Life Tech 5G networks in Australia: How fast, when is it coming, and what are the possible health risks?
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5G networks in Australia: How fast, when is it coming, and what are the possible health risks?

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The fifth generation of phone internet promises huge max speeds. Photo: Getty
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Australian telcos are gearing up for the imminent arrival of 5G, but experts are warning of possible health risks, calling for more research to be done before the network’s rollout.

The high-speed mobile phone network could be operational in Australia from 2020, offering up to 50 times the bandwidth currently available on 4G networks, allowing users to download the equivalent of three television episodes in a second.

In its final NBN report, the Australian Competition and Consumer Commission (ACCC) calculated that 5G had a maximum speed of a whopping 10,000 megabits per second (Mbps) – about 300 times faster than the typical home connection.

Calls for more research

Australian Radiation Protection and Nuclear Safety Agency (ARPANSA) health services assistant director Dr Ken Karipidis told The New Daily the agency had recently recommended further research into 5G networks.

For frequencies above 6 GHz where 5G will operate, the electromagnetic energy is not absorbed by the body [as the depth of skin penetration is less than 8 millimetres] and the energy causes heating at or near the surface of the skin,” Dr Karipidis said. 

“Although no health effects are expected from exposure to 5G, ARPANSA has recommended more research focusing on the effects on the skin and cornea, the external part of the eye.”

Experts are calling for more research into 5G networks before its rollout. Photo: Getty

University of Wollongong science and technology studies associate professor David Mercer said mobile phones had never been established to be safe from radiation effects.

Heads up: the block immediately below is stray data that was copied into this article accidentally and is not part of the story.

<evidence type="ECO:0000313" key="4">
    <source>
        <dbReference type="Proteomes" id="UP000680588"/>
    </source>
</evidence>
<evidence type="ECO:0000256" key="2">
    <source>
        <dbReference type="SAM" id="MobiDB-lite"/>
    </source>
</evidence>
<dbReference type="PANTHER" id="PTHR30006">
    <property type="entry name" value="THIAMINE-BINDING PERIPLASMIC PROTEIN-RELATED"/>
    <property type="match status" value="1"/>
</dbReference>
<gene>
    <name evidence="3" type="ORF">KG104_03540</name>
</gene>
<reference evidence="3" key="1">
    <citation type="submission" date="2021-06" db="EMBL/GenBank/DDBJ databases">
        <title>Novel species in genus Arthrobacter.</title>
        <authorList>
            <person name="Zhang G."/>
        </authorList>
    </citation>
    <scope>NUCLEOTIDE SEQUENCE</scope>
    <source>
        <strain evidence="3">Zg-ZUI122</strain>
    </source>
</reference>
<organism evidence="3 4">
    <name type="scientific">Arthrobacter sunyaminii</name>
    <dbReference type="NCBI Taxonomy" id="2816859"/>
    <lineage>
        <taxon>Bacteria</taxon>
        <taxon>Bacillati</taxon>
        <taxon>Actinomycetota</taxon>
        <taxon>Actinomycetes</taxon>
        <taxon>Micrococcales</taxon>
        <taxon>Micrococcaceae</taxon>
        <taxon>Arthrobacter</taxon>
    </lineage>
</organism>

“My biggest concern is that there hasn’t been much research done on the biological effects on high frequency technologies such as 5G,” Professor Mercer told The New Daily.

Electromagnetic Radiation Australia (EMRA) director Lyn McLean said other countries were issuing statements or legislation to encourage the reduction of 5G exposure.

“More research is needed of 5G – but that research needs to be conducted before the technology is rolled out, by research groups that are not connected with the mobile phone industry,” Ms McLean said. 

The International Agency for Research on Cancer has classified radio frequency radiation – at levels that comply with international standards –as a class 2B carcinogen, in the same category as lead.”

But Swinburne University of Technology Networking and Telecommunications associate professor Dr Philip Branch said he wasn’t aware of any evidence to date suggesting that 5G was linked to health risks. 

“I haven’t read any evidence of the network being carcinogenic or having any other health concerns,” Dr Branch said.

He said the network would be bigger and better, but didn’t view the technology as revolutionary.

“In countries such as China which are densely populated, it’s been highly effective, but in Australia I don’t see people rushing out to swap their handsets for a 5G compatible one.”

Australian telcos gearing up for 5G

Earlier this year, Telstra and Optus had already begun 5G trials at the Commonwealth Games.

In September, Telstra will host the annual 3GPP meeting in the Gold Coast.

“Telstra is looking forward to hosting leading 5G developers from around the world so Australian businesses can begin developing products and services that will take advantage of 5G,” a Telstra spokesman told The New Daily.

5G
Faster speeds using 5G technology will be available as soon as next year. Photo: Getty

An Optus Spokeswoman told The New Daily the company intended to begin rolling out its 5G network in early 2019 to selected metro areas.

In this first phase of rollout, customers will be able to access 5G via a fixed wireless product,” the spokeswoman said. 

But a Vodafone spokeswoman said that before 5G became a reality in Australia there needed to be 5G handsets and spectrum.

“5G handsets are not expected to be widely available until 2020, and 5G spectrum will not be available for some time after the upcoming auction,” the spokeswoman said. 

On Tuesday, US carrier Verizon announced its plans to launch 5G technology in Houston, Texas, later this year.

“Houston is the third city Verizon identified as part of its four-market 5G deployment plan, which will deliver residential 5G broadband service,” the company said in a statement.

The 5G network is expected to be rolled out nationwide by 2020, around the same time the NBN is expected to complete its rollout, with early 5G access in key metro areas from 2019.

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